children upon their backs.

Oro. Let them go all. Now, governor, I see,
Oro. The women with their children fall be- I own, the folly of my enterprise,
Imoinda, you must not expose yourself. (hind.

The rashness of this action, and must blush, Retire, my love: I almost fear for you.

Quite through this veil of night, a whitely shame, Imo. I fear no danger; life, or death, I will

To think I could design to make those free, Enjoy with you.

Who were by nature slaves; wretches design'd Oro. My person is your guard.

To be their masters' dogs, and lick their feet. Aboan. Now, Sir, blame yourself: if you had I would not live on the same earth with creatures, not prevented my cutting his throat, that coward That only have the faces of their kind. there had not discovered us. He comes now to Why should they look like men, who are not so, upbraid you.

When they put off their noble natures, for

The grovelling qualities of downcast beasts ! Enter, on the other side, LIEUTENANT-GOVER- We were too few before for victory.

NOR, talking to Horman, with his rabbie. We're still enow to die.
Lieut. This is the very thing I would have

[T. IMOINDA and ABOAN. wish'd.

Enter BLANDFORD. Your honest service to the government

[To HorMAN.

Lieut. Live, royal Sir: Shall be rewarded with your liberty.

Live, and be happy long on your own terms; Aboan. His honest service ! call it what it is,

Only consent to yield, and you shall have His villany, the service of his fear.

What terms you can propose for you and yours. If he pretends to honest services,

Oro. Consent to yield! shall I betray myself? Let him stand out, and meet me like a man.

[BLANDFORD comes forvard [Advances

Bland. I'm glad you have proceeded by fair Oro. Hold, you: and you who come against

means. [10 LIEUTENANT-GOVERNOR us, hold:

I came to be a mediator. I charge you in a general good to all;

Lieut. Try what you can to work upon him. And wish I could command you, to prevent

Oro. Are you come against me too ? The bloody havoc of the murdering sword.

Bland. Is this to come against you ? I would not urge destruction uncompell’d:

( Offering his sword to OROONOKO. But if you follow fate, you find it here.

Unarm’d, to put myself into your hands? The bonds are set, the limits of our lives :

I come, I hope, to serve you. Between us lies the gaping gulf of death,

Oro. You have serv'd me; To swallow all. Who first advances dies.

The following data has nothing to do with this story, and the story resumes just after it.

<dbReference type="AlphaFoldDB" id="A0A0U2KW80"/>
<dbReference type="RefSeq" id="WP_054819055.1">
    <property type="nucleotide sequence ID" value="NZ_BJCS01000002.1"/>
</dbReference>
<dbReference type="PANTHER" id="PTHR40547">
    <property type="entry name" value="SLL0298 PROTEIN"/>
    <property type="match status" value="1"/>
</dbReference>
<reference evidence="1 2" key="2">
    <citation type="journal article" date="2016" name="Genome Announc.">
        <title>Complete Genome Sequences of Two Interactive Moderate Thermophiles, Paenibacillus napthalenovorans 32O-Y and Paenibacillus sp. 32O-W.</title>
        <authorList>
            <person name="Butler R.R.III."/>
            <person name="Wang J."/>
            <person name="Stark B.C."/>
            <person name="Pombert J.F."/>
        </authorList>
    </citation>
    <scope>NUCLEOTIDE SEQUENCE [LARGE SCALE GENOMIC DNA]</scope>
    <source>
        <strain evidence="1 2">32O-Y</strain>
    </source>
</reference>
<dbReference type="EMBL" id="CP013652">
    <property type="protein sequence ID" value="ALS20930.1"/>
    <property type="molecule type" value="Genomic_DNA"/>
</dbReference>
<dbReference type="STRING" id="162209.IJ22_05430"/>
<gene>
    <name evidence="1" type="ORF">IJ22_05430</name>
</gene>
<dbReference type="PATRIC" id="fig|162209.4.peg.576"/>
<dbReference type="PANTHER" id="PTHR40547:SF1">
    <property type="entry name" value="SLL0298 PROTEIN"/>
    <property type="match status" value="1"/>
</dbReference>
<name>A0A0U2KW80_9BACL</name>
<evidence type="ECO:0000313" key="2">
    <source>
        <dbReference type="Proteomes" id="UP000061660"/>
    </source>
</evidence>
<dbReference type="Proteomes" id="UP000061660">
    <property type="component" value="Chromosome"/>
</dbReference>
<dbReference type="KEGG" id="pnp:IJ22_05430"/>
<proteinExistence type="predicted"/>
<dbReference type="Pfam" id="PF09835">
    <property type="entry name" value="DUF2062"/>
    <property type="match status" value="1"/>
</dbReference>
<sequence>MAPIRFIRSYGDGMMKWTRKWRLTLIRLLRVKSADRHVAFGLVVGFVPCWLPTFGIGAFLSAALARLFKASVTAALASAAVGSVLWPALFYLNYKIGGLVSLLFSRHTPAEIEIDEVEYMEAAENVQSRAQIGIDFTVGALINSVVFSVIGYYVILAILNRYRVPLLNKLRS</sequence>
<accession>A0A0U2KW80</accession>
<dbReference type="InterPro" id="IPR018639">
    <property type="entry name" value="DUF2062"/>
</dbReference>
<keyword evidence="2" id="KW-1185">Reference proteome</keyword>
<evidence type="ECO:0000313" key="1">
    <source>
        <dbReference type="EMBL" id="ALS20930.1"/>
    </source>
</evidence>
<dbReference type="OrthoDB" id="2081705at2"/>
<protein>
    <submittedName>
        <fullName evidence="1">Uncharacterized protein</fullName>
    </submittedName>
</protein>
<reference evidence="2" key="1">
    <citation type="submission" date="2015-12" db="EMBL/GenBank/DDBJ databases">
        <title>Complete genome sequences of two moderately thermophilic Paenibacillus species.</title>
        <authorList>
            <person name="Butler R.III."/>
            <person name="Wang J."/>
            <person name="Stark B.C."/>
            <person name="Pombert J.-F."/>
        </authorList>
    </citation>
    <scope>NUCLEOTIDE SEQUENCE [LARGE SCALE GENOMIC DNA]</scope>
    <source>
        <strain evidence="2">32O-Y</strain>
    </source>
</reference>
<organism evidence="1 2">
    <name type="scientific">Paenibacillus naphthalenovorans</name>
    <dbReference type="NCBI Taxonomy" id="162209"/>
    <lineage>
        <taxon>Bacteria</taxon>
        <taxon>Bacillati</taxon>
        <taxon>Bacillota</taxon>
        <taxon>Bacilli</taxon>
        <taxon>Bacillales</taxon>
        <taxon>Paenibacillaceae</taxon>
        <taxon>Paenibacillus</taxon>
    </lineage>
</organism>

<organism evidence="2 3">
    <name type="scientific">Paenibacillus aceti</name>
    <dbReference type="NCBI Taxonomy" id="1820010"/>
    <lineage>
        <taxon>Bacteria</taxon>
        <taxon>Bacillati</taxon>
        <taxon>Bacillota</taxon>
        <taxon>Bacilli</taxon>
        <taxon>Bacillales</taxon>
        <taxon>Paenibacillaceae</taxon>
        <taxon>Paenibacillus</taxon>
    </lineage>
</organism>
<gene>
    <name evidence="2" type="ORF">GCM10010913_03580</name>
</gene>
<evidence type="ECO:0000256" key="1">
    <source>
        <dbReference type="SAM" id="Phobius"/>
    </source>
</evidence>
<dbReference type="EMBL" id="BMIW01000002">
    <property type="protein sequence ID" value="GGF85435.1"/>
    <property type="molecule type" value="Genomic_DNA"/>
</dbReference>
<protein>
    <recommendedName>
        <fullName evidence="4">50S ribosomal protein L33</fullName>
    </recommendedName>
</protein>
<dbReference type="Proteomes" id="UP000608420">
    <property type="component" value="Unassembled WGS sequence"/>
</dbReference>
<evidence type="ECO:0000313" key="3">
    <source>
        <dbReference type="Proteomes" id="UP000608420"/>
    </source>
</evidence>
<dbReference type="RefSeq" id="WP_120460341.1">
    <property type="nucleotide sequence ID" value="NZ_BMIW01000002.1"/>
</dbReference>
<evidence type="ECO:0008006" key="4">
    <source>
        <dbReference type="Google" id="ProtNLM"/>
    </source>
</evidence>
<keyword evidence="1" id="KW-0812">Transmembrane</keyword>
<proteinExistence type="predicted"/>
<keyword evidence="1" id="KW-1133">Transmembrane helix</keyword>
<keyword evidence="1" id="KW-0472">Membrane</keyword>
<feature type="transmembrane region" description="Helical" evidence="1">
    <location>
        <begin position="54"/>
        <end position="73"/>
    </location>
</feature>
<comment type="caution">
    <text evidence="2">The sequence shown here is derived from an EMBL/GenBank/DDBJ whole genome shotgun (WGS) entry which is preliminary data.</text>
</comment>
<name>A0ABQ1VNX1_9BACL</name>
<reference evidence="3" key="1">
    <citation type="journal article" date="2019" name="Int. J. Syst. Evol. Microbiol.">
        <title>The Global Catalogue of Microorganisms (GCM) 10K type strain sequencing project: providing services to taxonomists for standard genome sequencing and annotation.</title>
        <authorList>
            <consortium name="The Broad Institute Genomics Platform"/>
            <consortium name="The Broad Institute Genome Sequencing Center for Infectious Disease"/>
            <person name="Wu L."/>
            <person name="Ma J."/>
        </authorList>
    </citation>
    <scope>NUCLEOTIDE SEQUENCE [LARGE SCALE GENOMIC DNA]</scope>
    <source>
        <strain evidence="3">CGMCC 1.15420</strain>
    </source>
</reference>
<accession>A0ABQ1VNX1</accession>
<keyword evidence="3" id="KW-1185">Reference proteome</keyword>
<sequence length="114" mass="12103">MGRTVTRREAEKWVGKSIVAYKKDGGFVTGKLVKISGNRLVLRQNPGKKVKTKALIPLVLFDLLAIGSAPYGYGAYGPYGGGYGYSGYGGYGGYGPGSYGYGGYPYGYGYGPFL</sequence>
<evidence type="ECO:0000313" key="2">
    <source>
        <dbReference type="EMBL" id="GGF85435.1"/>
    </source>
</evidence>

I thank you fort: and I am pleas'd to think

You were my friend while I had need of one: Enter Captain Driver, with his crew. But now 'tis past; this farewell, and be gone. Capt. D. Here, here, here they are, governor.

[Embraces kim What, seize upon my ship!

Bland. It is not past, and I must serve you still, Come, boys, fall on

Oro. I know what Í have done, and I should (Advancing first, OROONOKO kills him. A child to think they ever can forgive.

Forgive! were there but that, I would not live Try other means, and conquer force by force : To be forgiven: is there a power on earth, Break, cut off his hold, bring her away. That I can ever need forgiveness from ?

Imo. I do not ask to live, kill me but here. Bland. You sha'not need it,

Oro. O, bloody dogs ! inhuman murderers ! Oro. No, I wo'not need it.

[IMOINDA is forced out at one door by the Bland. You see he offers you your own con

LIEUTENANT-GOVERNOR and others; For you and yours.

(ditions,

ORO. and ABOAN hurried out at another; Oro. Must I capitulate ?

exeunt.
Precariously compound, on stinted terms,
To save my life?

ACT V.
Bland. Sir, he imposes none.
You make 'em for your own security.

SCENE I. Lieut. He will rely on what you say to him. Enter STANMORE, CHARLOTTE WELDON, and | To BLANDFORD.

LUCY.
Offer him what you can; I will confirm
And make all good. Be you my pledge of trust.

Char. If I should consent to the fine things Bland. I'll answer with my life for all he says.

you can say to me, how would you look at last, Lieut. Ay, do, and pay the forfeit if you please. to find 'em thrown away on an old acquaintance }

[Aside.

Stan. An old acquaintance! Bland. Consider, Sir, can you consent to throw

Char. Lord, how easy are you men to be imThat blessing from you, you so hardly found,

posed upon! I am no cousin newly arrived from And so much valued once ?

England, not I; but the very Weldon you wot of. Oro. Iinoinda ! oh!

Stan. Weldon! 'Tis she that holds me on this argument